Study shows CyberKnife capabilities with pancreatic cancer

A study conducted by Stanford University Medical Center researchers in Stanford, CA, concludes that stereotactic radiosurgery is feasible for the treatment of locally advanced pancreatic cancer. The study was published in the International Journal of Radiation Oncology and Biological Physics (Vol. 58:4, pp. 1017-1021).

The researchers examined the impact of delivering CyberKnife (Accuray, Sunnyvale, CA) radiosurgery to patients with locally advanced pancreatic cancer. The goal was to achieve local control of the tumor, defined as preventing the growth of the pancreatic tumor, without significant side effects from the radiation dose.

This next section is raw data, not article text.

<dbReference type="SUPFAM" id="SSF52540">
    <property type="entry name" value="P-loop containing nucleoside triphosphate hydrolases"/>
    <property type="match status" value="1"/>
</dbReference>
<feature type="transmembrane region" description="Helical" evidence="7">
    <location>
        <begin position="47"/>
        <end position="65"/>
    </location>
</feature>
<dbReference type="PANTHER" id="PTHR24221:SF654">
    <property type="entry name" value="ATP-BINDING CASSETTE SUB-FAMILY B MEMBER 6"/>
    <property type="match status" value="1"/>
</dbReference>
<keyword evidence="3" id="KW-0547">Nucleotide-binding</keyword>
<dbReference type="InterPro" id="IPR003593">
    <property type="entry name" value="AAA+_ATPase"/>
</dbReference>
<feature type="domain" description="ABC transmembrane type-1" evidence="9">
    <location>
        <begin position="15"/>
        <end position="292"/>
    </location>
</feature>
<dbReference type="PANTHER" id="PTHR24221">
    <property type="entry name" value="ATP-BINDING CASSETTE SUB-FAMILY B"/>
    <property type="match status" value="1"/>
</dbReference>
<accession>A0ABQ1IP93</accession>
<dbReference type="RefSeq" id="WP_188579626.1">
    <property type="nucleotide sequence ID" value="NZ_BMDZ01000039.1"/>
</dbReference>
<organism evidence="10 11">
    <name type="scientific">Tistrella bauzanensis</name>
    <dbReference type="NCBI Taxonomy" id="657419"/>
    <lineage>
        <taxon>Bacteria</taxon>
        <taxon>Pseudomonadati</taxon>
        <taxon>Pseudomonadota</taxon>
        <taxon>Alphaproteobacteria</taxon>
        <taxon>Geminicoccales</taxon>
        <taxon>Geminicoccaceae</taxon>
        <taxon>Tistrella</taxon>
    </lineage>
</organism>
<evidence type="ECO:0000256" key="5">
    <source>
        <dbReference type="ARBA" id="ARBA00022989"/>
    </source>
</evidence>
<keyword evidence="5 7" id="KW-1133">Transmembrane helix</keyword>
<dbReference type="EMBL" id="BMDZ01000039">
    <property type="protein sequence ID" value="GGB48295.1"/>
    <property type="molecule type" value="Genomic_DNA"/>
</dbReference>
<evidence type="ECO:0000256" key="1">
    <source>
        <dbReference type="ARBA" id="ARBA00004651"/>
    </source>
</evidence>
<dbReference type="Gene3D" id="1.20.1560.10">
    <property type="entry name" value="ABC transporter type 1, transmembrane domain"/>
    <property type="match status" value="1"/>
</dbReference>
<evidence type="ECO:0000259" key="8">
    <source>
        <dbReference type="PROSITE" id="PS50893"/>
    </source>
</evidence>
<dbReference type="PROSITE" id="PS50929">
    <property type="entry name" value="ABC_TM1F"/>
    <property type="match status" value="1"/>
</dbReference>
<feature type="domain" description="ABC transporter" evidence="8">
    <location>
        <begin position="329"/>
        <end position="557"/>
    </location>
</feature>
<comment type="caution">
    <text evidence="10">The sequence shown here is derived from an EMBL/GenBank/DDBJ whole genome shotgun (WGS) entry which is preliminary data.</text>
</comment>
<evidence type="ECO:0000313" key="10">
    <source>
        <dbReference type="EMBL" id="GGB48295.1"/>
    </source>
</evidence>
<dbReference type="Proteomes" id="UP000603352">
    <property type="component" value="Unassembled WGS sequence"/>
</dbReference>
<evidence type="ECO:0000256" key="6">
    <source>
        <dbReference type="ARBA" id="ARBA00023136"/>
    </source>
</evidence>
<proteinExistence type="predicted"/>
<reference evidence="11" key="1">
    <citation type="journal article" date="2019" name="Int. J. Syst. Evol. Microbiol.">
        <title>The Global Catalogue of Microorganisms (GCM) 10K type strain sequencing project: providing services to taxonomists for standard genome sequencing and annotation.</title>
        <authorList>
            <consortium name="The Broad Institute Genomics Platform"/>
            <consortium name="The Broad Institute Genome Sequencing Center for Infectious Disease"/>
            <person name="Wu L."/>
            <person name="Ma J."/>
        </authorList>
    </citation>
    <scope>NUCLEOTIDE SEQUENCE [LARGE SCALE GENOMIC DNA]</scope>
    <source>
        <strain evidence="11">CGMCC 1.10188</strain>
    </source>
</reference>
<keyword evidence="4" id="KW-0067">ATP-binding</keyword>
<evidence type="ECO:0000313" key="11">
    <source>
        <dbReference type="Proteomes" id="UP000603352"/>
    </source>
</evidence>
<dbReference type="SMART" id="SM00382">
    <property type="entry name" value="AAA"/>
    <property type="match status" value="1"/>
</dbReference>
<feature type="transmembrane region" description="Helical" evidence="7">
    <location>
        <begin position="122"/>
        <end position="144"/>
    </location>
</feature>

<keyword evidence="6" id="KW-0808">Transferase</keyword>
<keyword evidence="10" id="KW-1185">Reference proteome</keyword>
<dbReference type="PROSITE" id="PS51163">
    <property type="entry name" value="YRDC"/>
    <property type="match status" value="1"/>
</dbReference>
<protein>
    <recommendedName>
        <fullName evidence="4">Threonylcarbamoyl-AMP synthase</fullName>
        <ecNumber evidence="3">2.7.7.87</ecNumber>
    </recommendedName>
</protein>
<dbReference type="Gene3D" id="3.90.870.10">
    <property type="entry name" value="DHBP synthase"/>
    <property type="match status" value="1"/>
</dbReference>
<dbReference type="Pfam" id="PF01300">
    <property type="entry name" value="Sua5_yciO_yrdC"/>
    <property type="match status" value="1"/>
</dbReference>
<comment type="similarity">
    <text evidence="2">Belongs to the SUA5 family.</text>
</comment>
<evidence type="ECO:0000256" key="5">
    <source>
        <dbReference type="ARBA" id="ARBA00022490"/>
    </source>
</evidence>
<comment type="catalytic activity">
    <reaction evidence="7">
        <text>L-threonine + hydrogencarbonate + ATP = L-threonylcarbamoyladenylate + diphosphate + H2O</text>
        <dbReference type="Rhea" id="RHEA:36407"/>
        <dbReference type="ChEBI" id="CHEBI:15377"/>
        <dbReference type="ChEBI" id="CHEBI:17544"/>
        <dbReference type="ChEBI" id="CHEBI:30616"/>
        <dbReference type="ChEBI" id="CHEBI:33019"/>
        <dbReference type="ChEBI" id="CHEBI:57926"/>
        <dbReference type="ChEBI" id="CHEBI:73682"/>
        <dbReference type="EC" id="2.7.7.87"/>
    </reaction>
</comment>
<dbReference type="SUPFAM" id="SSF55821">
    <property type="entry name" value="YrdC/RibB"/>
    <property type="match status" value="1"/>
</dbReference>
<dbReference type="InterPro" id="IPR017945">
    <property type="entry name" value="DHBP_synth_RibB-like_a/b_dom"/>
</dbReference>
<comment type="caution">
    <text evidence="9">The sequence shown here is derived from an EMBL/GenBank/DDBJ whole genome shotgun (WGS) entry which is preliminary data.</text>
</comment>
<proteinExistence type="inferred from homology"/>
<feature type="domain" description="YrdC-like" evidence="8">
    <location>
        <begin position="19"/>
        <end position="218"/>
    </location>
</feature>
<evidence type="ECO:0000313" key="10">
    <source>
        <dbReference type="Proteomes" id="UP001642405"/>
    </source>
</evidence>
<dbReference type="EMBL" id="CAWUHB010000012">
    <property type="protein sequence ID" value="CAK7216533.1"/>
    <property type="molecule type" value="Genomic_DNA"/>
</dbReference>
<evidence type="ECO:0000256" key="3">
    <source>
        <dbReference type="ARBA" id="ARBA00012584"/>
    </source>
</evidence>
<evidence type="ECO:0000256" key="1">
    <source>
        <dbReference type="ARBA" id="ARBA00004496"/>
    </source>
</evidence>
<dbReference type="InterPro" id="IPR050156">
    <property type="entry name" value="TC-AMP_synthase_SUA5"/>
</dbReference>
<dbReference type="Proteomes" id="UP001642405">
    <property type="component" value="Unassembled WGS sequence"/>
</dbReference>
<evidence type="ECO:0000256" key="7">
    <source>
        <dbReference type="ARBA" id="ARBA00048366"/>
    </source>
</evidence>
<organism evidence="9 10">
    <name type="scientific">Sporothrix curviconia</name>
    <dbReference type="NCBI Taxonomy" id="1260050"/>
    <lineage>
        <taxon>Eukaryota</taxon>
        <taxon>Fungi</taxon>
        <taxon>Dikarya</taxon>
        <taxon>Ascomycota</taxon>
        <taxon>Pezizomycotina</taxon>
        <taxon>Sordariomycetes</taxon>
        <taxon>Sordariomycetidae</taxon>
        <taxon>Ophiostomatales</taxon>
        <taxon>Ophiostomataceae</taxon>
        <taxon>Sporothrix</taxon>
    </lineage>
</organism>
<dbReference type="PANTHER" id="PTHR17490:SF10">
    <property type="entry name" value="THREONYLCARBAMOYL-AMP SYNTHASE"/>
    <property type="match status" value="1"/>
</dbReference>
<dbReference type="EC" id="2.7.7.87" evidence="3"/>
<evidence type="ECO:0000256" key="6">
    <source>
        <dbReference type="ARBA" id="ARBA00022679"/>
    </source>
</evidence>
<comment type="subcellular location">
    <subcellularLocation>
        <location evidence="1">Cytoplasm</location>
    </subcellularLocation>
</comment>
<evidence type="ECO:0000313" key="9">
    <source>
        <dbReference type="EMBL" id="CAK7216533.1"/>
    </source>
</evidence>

Subsets of patients were treated with three different radiation doses: 15 Gy (three patients), 20 Gy (five patients), and 25 Gy (seven patients), in a single treatment session using the Accuray product. Patients were then assessed over a 12-week period for toxicity from the radiation and for growth of their tumor.

In all patients treated with the 25 Gy dose, the pancreatic tumor stopped growing or decreased in size, achieving the goal of local tumor control. With the lower doses of 15 Gy and 20 Gy, some patients had continued growth of their pancreatic tumor. The authors concluded that radiosurgery is feasible for patients with locally advanced pancreatic cancer, and local control can be achieved at 25 Gy, according to Accuray.

By staff writers
May 26, 2004

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